- Employment increased by nearly 2 percent. In 2018, employment amongst small businesses increased by 1.8 percent, which is an increase of 1 percent from the prior year.
- Increase in proprietors. In 2016, the number of small business proprietors increased by 2.3 percent.
- In 2015, small businesses were responsible for creating 1.9 million net jobs. Organizations that employed 20 people or less had the largest gains, as they added an estimated 1.1 million net jobs.
- There were 5.7 million loans that were value less than $100,000 issued by lenders in the United States in 2016. These loans were issued under the Community Reinvestment Act.
- Small business owners that were self-employed at the incorporated businesses that they owned reported a median income of $50,347 in 2016.
- Small business owners that were self-employed at the unincorporated businesses that they owned reported a median income of $23,060 in 2016.
Small Business Insurance Information
In the business world, there are many risks faced by company's every day. The best way that business owners can protect themselves from these perils is by carrying the right insurance coverage.
The The National Association of Insurance Commissioners (NAIC) is the U.S. standard-setting and regulatory support organization. Through the NAIC, state insurance regulators establish standards and best practices, conduct peer review, and coordinate their regulatory oversight.
Commercial insurance is particularly important for small business owners, as they stand to lose a lot more. Should a situation arise - a lawsuit, property damage, theft, etc. - small business owners could end up facing serious financial turmoil.
According to the SBA, having the right insurance plan in place can help you avoid major pitfalls. Your business insurance should offer coverage for all of your assets. It should also include liability and casual coverage. The SBA recommends the following insurance plans for small business owners:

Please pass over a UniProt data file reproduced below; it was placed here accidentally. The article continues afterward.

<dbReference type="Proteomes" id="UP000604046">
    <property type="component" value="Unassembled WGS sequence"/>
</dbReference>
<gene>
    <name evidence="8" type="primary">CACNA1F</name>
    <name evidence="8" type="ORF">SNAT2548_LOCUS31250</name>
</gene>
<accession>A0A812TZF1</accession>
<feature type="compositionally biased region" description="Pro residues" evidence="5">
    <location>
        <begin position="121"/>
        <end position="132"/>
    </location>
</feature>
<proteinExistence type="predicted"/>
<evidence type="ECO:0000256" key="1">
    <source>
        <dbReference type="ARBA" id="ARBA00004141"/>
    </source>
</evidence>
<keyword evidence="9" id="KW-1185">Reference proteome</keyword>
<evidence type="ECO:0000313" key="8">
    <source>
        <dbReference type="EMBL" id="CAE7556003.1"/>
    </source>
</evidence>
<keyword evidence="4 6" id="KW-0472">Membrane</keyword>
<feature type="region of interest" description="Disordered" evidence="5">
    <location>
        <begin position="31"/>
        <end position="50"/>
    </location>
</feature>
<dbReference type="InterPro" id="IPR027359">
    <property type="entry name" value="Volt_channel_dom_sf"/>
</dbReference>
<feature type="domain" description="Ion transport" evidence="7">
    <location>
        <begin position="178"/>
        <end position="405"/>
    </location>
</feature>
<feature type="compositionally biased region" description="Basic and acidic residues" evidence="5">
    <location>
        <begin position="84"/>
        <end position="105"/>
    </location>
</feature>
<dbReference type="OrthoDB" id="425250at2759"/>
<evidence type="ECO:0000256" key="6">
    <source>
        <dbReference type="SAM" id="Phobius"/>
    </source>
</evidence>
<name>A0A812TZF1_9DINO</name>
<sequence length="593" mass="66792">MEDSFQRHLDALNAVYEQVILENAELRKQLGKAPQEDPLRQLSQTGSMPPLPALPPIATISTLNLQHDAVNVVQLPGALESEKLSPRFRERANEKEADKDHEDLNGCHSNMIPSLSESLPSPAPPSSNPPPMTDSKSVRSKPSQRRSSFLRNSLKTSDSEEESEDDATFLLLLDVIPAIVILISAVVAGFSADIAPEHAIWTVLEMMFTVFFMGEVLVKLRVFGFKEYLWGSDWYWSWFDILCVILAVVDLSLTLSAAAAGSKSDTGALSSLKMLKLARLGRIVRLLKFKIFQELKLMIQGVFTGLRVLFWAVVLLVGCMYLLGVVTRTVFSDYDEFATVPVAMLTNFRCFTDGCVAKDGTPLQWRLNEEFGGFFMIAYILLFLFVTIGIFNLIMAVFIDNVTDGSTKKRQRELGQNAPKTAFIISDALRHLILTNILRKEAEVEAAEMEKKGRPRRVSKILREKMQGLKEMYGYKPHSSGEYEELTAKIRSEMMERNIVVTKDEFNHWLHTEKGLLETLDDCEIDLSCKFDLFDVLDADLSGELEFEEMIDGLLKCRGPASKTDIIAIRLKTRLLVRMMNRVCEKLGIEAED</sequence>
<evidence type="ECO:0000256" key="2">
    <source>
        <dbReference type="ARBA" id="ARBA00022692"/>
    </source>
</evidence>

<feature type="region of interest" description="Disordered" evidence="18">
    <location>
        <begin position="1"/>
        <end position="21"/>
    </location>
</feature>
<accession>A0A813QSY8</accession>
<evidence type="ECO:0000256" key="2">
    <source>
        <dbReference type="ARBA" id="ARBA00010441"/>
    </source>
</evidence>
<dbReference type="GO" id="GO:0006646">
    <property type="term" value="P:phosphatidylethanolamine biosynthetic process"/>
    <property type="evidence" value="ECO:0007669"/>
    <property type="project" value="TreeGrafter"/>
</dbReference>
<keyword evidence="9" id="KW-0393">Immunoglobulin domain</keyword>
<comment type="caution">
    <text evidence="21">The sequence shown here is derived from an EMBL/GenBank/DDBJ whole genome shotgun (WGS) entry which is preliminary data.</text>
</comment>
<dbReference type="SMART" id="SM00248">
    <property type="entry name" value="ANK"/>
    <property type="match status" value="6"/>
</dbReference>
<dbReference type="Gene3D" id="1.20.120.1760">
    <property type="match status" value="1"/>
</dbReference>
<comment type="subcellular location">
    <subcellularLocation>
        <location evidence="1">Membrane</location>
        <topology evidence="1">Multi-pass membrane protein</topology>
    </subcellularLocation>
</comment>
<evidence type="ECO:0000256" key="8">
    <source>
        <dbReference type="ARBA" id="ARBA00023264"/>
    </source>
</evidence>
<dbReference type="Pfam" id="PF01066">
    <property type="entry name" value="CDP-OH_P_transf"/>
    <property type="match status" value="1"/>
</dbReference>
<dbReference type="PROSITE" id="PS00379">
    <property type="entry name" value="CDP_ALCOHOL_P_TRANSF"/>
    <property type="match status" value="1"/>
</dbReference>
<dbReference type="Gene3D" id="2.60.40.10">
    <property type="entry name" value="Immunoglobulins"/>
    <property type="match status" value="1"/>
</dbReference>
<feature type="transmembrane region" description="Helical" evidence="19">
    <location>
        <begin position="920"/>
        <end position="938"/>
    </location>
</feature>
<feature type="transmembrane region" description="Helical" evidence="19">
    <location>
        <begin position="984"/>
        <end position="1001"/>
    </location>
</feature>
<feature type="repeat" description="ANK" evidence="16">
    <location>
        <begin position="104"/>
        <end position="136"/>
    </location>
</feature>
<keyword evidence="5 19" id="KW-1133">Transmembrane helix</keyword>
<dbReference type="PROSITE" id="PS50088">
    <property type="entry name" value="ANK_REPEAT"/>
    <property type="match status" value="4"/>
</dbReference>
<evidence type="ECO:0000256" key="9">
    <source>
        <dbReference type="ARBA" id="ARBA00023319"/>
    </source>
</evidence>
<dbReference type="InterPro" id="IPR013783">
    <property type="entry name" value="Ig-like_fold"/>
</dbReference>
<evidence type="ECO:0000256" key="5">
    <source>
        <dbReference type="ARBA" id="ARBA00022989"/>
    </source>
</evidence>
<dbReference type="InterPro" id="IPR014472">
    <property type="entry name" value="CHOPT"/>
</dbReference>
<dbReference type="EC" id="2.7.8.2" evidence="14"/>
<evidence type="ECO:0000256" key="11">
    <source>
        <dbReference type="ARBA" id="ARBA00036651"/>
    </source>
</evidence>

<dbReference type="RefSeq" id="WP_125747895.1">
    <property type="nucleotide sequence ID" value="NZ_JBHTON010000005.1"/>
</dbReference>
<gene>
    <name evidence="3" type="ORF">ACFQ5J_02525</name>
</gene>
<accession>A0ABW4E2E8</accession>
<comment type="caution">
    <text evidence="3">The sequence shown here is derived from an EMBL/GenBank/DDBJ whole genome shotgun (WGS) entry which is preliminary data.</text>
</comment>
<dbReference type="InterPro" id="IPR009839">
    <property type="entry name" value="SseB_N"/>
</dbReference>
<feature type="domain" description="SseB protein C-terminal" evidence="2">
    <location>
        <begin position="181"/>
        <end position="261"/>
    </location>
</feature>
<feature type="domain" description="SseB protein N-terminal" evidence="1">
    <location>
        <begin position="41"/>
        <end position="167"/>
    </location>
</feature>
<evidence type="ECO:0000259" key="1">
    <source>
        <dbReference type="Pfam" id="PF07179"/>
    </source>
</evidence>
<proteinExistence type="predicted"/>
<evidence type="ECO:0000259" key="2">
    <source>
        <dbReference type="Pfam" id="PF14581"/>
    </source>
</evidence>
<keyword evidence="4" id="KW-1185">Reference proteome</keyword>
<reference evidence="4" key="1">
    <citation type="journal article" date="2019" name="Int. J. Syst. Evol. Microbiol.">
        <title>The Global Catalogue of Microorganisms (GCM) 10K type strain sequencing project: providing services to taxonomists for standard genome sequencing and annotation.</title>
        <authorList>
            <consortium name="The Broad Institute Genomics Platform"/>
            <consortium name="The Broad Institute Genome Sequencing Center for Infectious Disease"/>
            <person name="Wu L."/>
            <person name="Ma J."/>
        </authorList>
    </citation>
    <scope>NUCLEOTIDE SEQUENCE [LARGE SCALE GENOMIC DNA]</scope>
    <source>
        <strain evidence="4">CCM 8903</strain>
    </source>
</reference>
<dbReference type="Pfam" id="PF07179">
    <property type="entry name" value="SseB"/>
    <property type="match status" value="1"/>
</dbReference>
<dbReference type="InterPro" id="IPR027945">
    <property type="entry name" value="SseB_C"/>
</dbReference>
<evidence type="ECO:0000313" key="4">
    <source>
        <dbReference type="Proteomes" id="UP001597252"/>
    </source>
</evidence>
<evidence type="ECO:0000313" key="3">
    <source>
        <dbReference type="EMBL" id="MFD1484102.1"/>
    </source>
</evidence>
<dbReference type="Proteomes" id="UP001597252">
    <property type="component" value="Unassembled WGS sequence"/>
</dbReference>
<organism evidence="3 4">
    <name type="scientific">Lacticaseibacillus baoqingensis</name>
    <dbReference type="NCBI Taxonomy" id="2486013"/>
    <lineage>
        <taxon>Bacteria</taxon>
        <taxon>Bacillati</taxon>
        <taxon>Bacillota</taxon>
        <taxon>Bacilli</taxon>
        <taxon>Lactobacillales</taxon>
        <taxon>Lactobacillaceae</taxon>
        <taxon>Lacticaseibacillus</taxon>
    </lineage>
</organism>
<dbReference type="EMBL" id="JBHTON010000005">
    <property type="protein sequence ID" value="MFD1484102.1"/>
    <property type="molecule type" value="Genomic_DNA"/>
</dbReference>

- Commercial Property Insurance: In the case of an unplanned disaster - fire, flood, vandalism, theft, etc. - this type of coverage will help you avoid paying for the damage out of your own pocket. Even if you rent the property, you should still carry commercial property insurance.
- Commercial Liability Insurance: In the event that a legal situation arises - a negligence lawsuit, for example - commercial liability coverage will provide financial protection. It will cover the cost of legal defense fees, court fees, and even moneys that may be awarded.
- Commercial Auto Insurance: If you operate a vehicle for any activities that are related to your business - transporting and/or delivering goods, or meeting with clients - commercial auto insurance is legally required for businesses of all sizes, including small businesses.
Additional Resources For Contractors & Home Improvement Insurance
Learn about small business contractor's insurance, including what it covers, how much it costs - and how commercial insurance can help protect your contracting business from lawsuits.
- Air Conditioning Systems Installation Repair
- Blacksmith & Metal Workers
- Builders Risk
- Building Cleaning & Maintenance Services
- Cable And Satellite TV Installer
- Chimney Sweep
- Contractor Liability
- Curtain Cleaners
- Door And Window Installers
- Dryer Vent Cleaning
- Drywall Contractor
- Electrical Contractors
- Environmental Remediation Contractors
- Fence Installation
- Fire Sprinkler Contractors
- Fire & Water Restoration Contractors
- Flooring Contractor
- Garage Door Installer And Repair
- Glass Contractor